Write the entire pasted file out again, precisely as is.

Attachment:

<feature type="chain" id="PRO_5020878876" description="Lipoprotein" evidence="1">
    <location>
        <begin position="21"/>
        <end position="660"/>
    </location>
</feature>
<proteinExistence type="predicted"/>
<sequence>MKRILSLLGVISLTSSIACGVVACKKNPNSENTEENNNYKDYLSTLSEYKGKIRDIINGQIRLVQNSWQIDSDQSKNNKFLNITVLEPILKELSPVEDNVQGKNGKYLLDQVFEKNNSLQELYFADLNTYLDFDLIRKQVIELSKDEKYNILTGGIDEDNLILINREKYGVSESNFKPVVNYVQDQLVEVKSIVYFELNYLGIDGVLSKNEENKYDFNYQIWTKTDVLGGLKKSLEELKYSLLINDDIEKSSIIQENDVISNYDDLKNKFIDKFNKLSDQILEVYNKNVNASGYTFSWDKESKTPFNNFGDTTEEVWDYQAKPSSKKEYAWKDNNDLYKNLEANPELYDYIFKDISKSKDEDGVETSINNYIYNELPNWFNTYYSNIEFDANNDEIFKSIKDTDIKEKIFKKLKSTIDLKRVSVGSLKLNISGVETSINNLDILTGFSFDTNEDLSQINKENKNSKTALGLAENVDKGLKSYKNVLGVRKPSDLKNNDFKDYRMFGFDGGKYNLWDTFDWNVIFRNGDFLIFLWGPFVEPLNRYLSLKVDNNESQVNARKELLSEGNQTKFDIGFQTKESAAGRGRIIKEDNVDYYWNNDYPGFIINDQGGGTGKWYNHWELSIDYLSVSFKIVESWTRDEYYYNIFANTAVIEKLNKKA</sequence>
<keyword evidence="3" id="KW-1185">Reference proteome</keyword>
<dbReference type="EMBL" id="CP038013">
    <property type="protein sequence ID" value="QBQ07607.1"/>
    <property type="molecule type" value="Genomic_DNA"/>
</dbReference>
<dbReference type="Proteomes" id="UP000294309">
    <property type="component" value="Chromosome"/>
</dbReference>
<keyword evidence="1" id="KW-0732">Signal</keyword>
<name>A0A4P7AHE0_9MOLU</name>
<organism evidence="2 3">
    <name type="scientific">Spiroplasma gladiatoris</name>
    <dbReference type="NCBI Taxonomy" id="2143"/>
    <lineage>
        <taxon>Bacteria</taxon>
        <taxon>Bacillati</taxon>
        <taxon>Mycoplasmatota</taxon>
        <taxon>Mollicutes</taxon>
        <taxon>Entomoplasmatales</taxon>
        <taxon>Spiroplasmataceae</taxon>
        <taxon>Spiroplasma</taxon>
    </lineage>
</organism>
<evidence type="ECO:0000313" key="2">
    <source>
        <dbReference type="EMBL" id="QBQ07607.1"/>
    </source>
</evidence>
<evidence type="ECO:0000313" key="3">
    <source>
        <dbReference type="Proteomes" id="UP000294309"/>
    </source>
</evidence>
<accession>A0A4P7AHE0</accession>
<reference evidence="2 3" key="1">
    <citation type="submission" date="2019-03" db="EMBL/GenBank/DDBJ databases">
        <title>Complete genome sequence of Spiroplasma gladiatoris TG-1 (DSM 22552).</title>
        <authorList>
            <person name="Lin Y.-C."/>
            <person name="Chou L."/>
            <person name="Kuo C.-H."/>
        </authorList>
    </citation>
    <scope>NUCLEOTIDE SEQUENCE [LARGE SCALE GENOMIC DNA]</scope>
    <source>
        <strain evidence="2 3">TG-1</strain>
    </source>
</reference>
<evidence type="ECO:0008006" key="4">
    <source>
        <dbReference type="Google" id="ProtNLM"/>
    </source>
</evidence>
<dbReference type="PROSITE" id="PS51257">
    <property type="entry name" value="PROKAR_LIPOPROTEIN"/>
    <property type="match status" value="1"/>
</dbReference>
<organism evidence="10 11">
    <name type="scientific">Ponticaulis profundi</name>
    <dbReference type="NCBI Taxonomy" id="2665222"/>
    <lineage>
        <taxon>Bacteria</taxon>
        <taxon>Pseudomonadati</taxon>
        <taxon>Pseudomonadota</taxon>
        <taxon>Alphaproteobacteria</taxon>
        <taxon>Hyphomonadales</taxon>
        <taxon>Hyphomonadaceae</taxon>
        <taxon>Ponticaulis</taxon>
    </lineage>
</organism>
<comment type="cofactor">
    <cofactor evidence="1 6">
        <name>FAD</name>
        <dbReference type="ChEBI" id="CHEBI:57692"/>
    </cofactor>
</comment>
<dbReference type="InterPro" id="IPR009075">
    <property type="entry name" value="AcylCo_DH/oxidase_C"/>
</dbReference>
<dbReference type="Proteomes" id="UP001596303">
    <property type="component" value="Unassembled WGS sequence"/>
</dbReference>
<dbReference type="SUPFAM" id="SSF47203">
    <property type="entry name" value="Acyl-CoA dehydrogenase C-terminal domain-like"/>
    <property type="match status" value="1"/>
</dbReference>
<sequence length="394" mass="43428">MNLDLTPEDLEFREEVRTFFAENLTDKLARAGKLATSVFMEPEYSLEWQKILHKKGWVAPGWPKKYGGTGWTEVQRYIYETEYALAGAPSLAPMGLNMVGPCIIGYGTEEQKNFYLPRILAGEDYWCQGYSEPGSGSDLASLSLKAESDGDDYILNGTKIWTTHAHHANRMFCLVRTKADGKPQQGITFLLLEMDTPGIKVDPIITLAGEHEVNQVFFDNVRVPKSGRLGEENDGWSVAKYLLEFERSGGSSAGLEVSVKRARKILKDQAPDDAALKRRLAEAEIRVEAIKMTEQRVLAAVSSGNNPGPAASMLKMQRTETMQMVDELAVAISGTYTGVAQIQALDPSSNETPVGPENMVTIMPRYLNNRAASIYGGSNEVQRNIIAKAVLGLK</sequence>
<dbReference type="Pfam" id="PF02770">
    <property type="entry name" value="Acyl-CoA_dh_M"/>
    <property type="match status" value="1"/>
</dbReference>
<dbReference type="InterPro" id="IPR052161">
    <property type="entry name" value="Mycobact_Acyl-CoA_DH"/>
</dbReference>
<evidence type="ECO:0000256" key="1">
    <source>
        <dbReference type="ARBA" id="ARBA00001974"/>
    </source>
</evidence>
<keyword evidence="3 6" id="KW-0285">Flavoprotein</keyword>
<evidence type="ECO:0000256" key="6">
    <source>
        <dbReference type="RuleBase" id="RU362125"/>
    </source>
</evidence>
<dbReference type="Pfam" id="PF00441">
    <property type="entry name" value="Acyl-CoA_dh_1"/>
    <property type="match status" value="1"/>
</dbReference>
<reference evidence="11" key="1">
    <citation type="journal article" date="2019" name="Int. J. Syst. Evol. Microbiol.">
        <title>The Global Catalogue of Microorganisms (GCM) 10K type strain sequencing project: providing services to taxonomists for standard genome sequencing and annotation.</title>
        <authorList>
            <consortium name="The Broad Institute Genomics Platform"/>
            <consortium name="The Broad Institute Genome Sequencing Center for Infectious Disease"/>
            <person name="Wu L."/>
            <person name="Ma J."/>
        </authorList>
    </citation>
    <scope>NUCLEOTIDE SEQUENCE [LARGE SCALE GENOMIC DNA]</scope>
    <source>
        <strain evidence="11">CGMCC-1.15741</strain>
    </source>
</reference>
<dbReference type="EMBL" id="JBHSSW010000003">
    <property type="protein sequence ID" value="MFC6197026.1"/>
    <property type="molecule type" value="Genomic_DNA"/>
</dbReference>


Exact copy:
<feature type="chain" id="PRO_5020878876" description="Lipoprotein" evidence="1">
    <location>
        <begin position="21"/>
        <end position="660"/>
    </location>
</feature>
<proteinExistence type="predicted"/>
<sequence>MKRILSLLGVISLTSSIACGVVACKKNPNSENTEENNNYKDYLSTLSEYKGKIRDIINGQIRLVQNSWQIDSDQSKNNKFLNITVLEPILKELSPVEDNVQGKNGKYLLDQVFEKNNSLQELYFADLNTYLDFDLIRKQVIELSKDEKYNILTGGIDEDNLILINREKYGVSESNFKPVVNYVQDQLVEVKSIVYFELNYLGIDGVLSKNEENKYDFNYQIWTKTDVLGGLKKSLEELKYSLLINDDIEKSSIIQENDVISNYDDLKNKFIDKFNKLSDQILEVYNKNVNASGYTFSWDKESKTPFNNFGDTTEEVWDYQAKPSSKKEYAWKDNNDLYKNLEANPELYDYIFKDISKSKDEDGVETSINNYIYNELPNWFNTYYSNIEFDANNDEIFKSIKDTDIKEKIFKKLKSTIDLKRVSVGSLKLNISGVETSINNLDILTGFSFDTNEDLSQINKENKNSKTALGLAENVDKGLKSYKNVLGVRKPSDLKNNDFKDYRMFGFDGGKYNLWDTFDWNVIFRNGDFLIFLWGPFVEPLNRYLSLKVDNNESQVNARKELLSEGNQTKFDIGFQTKESAAGRGRIIKEDNVDYYWNNDYPGFIINDQGGGTGKWYNHWELSIDYLSVSFKIVESWTRDEYYYNIFANTAVIEKLNKKA</sequence>
<keyword evidence="3" id="KW-1185">Reference proteome</keyword>
<dbReference type="EMBL" id="CP038013">
    <property type="protein sequence ID" value="QBQ07607.1"/>
    <property type="molecule type" value="Genomic_DNA"/>
</dbReference>
<dbReference type="Proteomes" id="UP000294309">
    <property type="component" value="Chromosome"/>
</dbReference>
<keyword evidence="1" id="KW-0732">Signal</keyword>
<name>A0A4P7AHE0_9MOLU</name>
<organism evidence="2 3">
    <name type="scientific">Spiroplasma gladiatoris</name>
    <dbReference type="NCBI Taxonomy" id="2143"/>
    <lineage>
        <taxon>Bacteria</taxon>
        <taxon>Bacillati</taxon>
        <taxon>Mycoplasmatota</taxon>
        <taxon>Mollicutes</taxon>
        <taxon>Entomoplasmatales</taxon>
        <taxon>Spiroplasmataceae</taxon>
        <taxon>Spiroplasma</taxon>
    </lineage>
</organism>
<evidence type="ECO:0000313" key="2">
    <source>
        <dbReference type="EMBL" id="QBQ07607.1"/>
    </source>
</evidence>
<evidence type="ECO:0000313" key="3">
    <source>
        <dbReference type="Proteomes" id="UP000294309"/>
    </source>
</evidence>
<accession>A0A4P7AHE0</accession>
<reference evidence="2 3" key="1">
    <citation type="submission" date="2019-03" db="EMBL/GenBank/DDBJ databases">
        <title>Complete genome sequence of Spiroplasma gladiatoris TG-1 (DSM 22552).</title>
        <authorList>
            <person name="Lin Y.-C."/>
            <person name="Chou L."/>
            <person name="Kuo C.-H."/>
        </authorList>
    </citation>
    <scope>NUCLEOTIDE SEQUENCE [LARGE SCALE GENOMIC DNA]</scope>
    <source>
        <strain evidence="2 3">TG-1</strain>
    </source>
</reference>
<evidence type="ECO:0008006" key="4">
    <source>
        <dbReference type="Google" id="ProtNLM"/>
    </source>
</evidence>
<dbReference type="PROSITE" id="PS51257">
    <property type="entry name" value="PROKAR_LIPOPROTEIN"/>
    <property type="match status" value="1"/>
</dbReference>
<organism evidence="10 11">
    <name type="scientific">Ponticaulis profundi</name>
    <dbReference type="NCBI Taxonomy" id="2665222"/>
    <lineage>
        <taxon>Bacteria</taxon>
        <taxon>Pseudomonadati</taxon>
        <taxon>Pseudomonadota</taxon>
        <taxon>Alphaproteobacteria</taxon>
        <taxon>Hyphomonadales</taxon>
        <taxon>Hyphomonadaceae</taxon>
        <taxon>Ponticaulis</taxon>
    </lineage>
</organism>
<comment type="cofactor">
    <cofactor evidence="1 6">
        <name>FAD</name>
        <dbReference type="ChEBI" id="CHEBI:57692"/>
    </cofactor>
</comment>
<dbReference type="InterPro" id="IPR009075">
    <property type="entry name" value="AcylCo_DH/oxidase_C"/>
</dbReference>
<dbReference type="Proteomes" id="UP001596303">
    <property type="component" value="Unassembled WGS sequence"/>
</dbReference>
<dbReference type="SUPFAM" id="SSF47203">
    <property type="entry name" value="Acyl-CoA dehydrogenase C-terminal domain-like"/>
    <property type="match status" value="1"/>
</dbReference>
<sequence length="394" mass="43428">MNLDLTPEDLEFREEVRTFFAENLTDKLARAGKLATSVFMEPEYSLEWQKILHKKGWVAPGWPKKYGGTGWTEVQRYIYETEYALAGAPSLAPMGLNMVGPCIIGYGTEEQKNFYLPRILAGEDYWCQGYSEPGSGSDLASLSLKAESDGDDYILNGTKIWTTHAHHANRMFCLVRTKADGKPQQGITFLLLEMDTPGIKVDPIITLAGEHEVNQVFFDNVRVPKSGRLGEENDGWSVAKYLLEFERSGGSSAGLEVSVKRARKILKDQAPDDAALKRRLAEAEIRVEAIKMTEQRVLAAVSSGNNPGPAASMLKMQRTETMQMVDELAVAISGTYTGVAQIQALDPSSNETPVGPENMVTIMPRYLNNRAASIYGGSNEVQRNIIAKAVLGLK</sequence>
<dbReference type="Pfam" id="PF02770">
    <property type="entry name" value="Acyl-CoA_dh_M"/>
    <property type="match status" value="1"/>
</dbReference>
<dbReference type="InterPro" id="IPR052161">
    <property type="entry name" value="Mycobact_Acyl-CoA_DH"/>
</dbReference>
<evidence type="ECO:0000256" key="1">
    <source>
        <dbReference type="ARBA" id="ARBA00001974"/>
    </source>
</evidence>
<keyword evidence="3 6" id="KW-0285">Flavoprotein</keyword>
<evidence type="ECO:0000256" key="6">
    <source>
        <dbReference type="RuleBase" id="RU362125"/>
    </source>
</evidence>
<dbReference type="Pfam" id="PF00441">
    <property type="entry name" value="Acyl-CoA_dh_1"/>
    <property type="match status" value="1"/>
</dbReference>
<reference evidence="11" key="1">
    <citation type="journal article" date="2019" name="Int. J. Syst. Evol. Microbiol.">
        <title>The Global Catalogue of Microorganisms (GCM) 10K type strain sequencing project: providing services to taxonomists for standard genome sequencing and annotation.</title>
        <authorList>
            <consortium name="The Broad Institute Genomics Platform"/>
            <consortium name="The Broad Institute Genome Sequencing Center for Infectious Disease"/>
            <person name="Wu L."/>
            <person name="Ma J."/>
        </authorList>
    </citation>
    <scope>NUCLEOTIDE SEQUENCE [LARGE SCALE GENOMIC DNA]</scope>
    <source>
        <strain evidence="11">CGMCC-1.15741</strain>
    </source>
</reference>
<dbReference type="EMBL" id="JBHSSW010000003">
    <property type="protein sequence ID" value="MFC6197026.1"/>
    <property type="molecule type" value="Genomic_DNA"/>
</dbReference>